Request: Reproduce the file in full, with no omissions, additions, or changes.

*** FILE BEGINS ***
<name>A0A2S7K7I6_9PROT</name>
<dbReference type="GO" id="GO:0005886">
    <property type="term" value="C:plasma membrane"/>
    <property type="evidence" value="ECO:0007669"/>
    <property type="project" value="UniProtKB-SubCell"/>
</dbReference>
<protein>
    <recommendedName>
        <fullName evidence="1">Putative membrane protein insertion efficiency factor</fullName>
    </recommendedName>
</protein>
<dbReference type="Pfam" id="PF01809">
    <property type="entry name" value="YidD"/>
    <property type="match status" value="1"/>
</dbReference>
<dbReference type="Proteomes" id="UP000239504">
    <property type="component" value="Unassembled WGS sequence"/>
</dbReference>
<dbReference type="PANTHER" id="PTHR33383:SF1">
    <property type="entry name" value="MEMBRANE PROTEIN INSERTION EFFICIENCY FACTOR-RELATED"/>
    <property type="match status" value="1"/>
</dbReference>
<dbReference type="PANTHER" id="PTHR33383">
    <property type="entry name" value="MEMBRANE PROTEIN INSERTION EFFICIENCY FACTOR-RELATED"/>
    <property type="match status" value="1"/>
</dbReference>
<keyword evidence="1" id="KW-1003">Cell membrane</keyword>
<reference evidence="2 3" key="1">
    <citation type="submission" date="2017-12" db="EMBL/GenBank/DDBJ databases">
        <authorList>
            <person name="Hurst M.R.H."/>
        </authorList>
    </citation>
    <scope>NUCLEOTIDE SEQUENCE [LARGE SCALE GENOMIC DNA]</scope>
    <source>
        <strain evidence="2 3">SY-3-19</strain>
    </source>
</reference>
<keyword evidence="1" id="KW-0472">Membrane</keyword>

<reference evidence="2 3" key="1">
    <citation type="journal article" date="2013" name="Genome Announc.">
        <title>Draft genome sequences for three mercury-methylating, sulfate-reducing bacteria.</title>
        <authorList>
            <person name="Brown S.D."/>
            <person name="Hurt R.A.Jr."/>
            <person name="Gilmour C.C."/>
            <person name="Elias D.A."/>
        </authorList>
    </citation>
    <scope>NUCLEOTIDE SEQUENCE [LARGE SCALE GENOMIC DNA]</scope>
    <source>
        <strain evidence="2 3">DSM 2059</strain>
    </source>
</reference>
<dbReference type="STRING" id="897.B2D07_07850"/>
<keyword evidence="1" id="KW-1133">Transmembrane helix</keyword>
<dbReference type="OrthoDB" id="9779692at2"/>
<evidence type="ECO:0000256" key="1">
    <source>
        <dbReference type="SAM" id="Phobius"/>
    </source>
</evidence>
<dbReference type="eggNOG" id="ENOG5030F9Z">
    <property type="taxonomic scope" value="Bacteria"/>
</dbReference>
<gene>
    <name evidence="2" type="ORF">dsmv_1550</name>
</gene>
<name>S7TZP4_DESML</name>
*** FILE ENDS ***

<name>A0A2S7K7I6_9PROT</name>
<dbReference type="GO" id="GO:0005886">
    <property type="term" value="C:plasma membrane"/>
    <property type="evidence" value="ECO:0007669"/>
    <property type="project" value="UniProtKB-SubCell"/>
</dbReference>
<protein>
    <recommendedName>
        <fullName evidence="1">Putative membrane protein insertion efficiency factor</fullName>
    </recommendedName>
</protein>
<dbReference type="Pfam" id="PF01809">
    <property type="entry name" value="YidD"/>
    <property type="match status" value="1"/>
</dbReference>
<dbReference type="Proteomes" id="UP000239504">
    <property type="component" value="Unassembled WGS sequence"/>
</dbReference>
<dbReference type="PANTHER" id="PTHR33383:SF1">
    <property type="entry name" value="MEMBRANE PROTEIN INSERTION EFFICIENCY FACTOR-RELATED"/>
    <property type="match status" value="1"/>
</dbReference>
<dbReference type="PANTHER" id="PTHR33383">
    <property type="entry name" value="MEMBRANE PROTEIN INSERTION EFFICIENCY FACTOR-RELATED"/>
    <property type="match status" value="1"/>
</dbReference>
<keyword evidence="1" id="KW-1003">Cell membrane</keyword>
<reference evidence="2 3" key="1">
    <citation type="submission" date="2017-12" db="EMBL/GenBank/DDBJ databases">
        <authorList>
            <person name="Hurst M.R.H."/>
        </authorList>
    </citation>
    <scope>NUCLEOTIDE SEQUENCE [LARGE SCALE GENOMIC DNA]</scope>
    <source>
        <strain evidence="2 3">SY-3-19</strain>
    </source>
</reference>
<keyword evidence="1" id="KW-0472">Membrane</keyword>

<reference evidence="2 3" key="1">
    <citation type="journal article" date="2013" name="Genome Announc.">
        <title>Draft genome sequences for three mercury-methylating, sulfate-reducing bacteria.</title>
        <authorList>
            <person name="Brown S.D."/>
            <person name="Hurt R.A.Jr."/>
            <person name="Gilmour C.C."/>
            <person name="Elias D.A."/>
        </authorList>
    </citation>
    <scope>NUCLEOTIDE SEQUENCE [LARGE SCALE GENOMIC DNA]</scope>
    <source>
        <strain evidence="2 3">DSM 2059</strain>
    </source>
</reference>
<dbReference type="STRING" id="897.B2D07_07850"/>
<keyword evidence="1" id="KW-1133">Transmembrane helix</keyword>
<dbReference type="OrthoDB" id="9779692at2"/>
<evidence type="ECO:0000256" key="1">
    <source>
        <dbReference type="SAM" id="Phobius"/>
    </source>
</evidence>
<dbReference type="eggNOG" id="ENOG5030F9Z">
    <property type="taxonomic scope" value="Bacteria"/>
</dbReference>
<gene>
    <name evidence="2" type="ORF">dsmv_1550</name>
</gene>
<name>S7TZP4_DESML</name>